One thing about the original Trek series - it had its share of great titles, this one included. It's probably my personal favorite of the episodes from the 3rd season: it's an obvious action episode and doesn't let up for its entire length. This also contains the best Klingon interpretation on the original series, courtesy of actor Ansara. I recall reading somewhere a long time ago that Ansara wasn't the first choice for the part; well, after he got it, he just tore into it with a fearful vengeance. If the original Trek series had continued into a 4th and 5th season, this would have been the Klingon to bring back for another confrontation with Kirk and the crew. Only the Khan character from "Space Seed" presented a superior antagonist for our Starfleet heroes. Kang just oozes that tough leathery Klingon orneriness which set a new standard for how the race was portrayed (he was also one of the Klingons brought back during the later series, on DS9). He really commands our attention here with a truly charismatic portrayal by Ansara. This episode also delivers a few memorable scenes of our heroic Enterprise officers behaving in atypical fashion, recalling a few other episodes where they were subverted mentally somehow. In this case, it involved reversion to basic primal instincts such as race hatred and bloodthirst, allowing actors Kelley, Doohan, Koenig and even the usually placid Nimoy to tap into their inner rage. The intense quarrel between Spock and Scotty is especially startling.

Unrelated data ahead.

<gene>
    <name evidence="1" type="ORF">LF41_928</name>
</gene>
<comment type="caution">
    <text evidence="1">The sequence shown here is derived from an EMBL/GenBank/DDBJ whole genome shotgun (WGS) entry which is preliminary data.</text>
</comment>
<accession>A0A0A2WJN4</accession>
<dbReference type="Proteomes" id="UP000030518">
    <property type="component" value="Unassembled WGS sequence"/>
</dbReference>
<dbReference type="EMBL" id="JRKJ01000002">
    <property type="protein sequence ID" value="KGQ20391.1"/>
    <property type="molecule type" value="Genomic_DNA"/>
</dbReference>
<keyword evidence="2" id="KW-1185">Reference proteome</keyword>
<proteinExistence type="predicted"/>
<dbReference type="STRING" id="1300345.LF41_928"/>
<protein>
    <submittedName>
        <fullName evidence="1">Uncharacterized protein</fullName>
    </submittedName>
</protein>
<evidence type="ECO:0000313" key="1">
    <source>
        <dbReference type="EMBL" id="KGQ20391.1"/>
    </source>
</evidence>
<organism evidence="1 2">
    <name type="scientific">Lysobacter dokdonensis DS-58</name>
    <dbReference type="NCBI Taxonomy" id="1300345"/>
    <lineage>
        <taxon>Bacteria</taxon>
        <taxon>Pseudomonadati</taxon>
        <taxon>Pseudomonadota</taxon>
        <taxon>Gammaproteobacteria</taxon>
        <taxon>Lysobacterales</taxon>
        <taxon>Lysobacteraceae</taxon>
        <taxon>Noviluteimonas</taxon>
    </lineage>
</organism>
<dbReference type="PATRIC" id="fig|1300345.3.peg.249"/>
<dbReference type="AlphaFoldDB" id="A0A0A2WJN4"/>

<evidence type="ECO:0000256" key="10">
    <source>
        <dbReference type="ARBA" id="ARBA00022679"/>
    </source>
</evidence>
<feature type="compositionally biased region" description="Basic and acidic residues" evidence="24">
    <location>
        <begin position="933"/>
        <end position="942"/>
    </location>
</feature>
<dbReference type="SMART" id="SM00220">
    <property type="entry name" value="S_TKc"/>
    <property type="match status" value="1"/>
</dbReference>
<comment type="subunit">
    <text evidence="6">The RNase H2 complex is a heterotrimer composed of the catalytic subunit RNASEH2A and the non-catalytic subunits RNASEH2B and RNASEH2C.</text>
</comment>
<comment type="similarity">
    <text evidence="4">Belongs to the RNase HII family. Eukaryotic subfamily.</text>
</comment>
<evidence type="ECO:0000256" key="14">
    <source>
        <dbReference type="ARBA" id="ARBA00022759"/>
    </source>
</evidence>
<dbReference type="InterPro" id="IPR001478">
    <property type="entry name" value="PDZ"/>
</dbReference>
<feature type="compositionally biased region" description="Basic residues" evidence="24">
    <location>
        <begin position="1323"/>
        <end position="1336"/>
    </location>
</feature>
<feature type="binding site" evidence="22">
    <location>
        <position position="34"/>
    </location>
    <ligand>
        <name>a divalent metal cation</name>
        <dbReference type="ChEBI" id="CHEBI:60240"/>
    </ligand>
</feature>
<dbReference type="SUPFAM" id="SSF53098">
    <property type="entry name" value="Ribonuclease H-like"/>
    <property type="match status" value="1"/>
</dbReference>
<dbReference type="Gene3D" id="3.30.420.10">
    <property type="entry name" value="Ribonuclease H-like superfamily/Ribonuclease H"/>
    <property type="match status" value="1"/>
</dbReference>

The plot seems very simple, yet is deceptively brilliant: group two sets of warring factions (Starfleet & Klingons) into equal numbers of 38 each on a ship such as the Enterprise, remove all advanced weapons and arm each side with swords; then set them at each others throats. Then sit back and watch. One can envision an entire season of such a story, an endless tale of conflict on a drifting starship out in space. It's an early version of video games that wouldn't come about until over a decade later. Of course, this is a bit more sophisticated, a commentary on the nature of war and bigotry. It's very easy to hate such beings as the Klingons for most of us, especially in view of the way they were depicted on the original series, including in this episode. They come across as, at best, belligerent and vicious, in contrast to the more civilized Starfleet crew. But, as the episode progresses, we begin to see less and less differences, until, by the end, we also begin to wonder what these guys are fighting about; they're two sides of the same coin with minor idealogical differences, as mentioned way back in "Errand of Mercy." It's interesting to hear Kang's wife speak of the Federation's death camps and realize we'd heard pretty much the same thing about Klingons in this and earlier episodes. It's an exciting entry for the 3rd season, with excellent pacing, superb editing (Scotty thrusts with a sword and it cuts to the ship zooming towards us) and loads of tension. The ending is a bit too syrupy for my taste, but I still get a kick out of Kang's last shot at Kirk. Klingons just can't resist some of the baser things in life.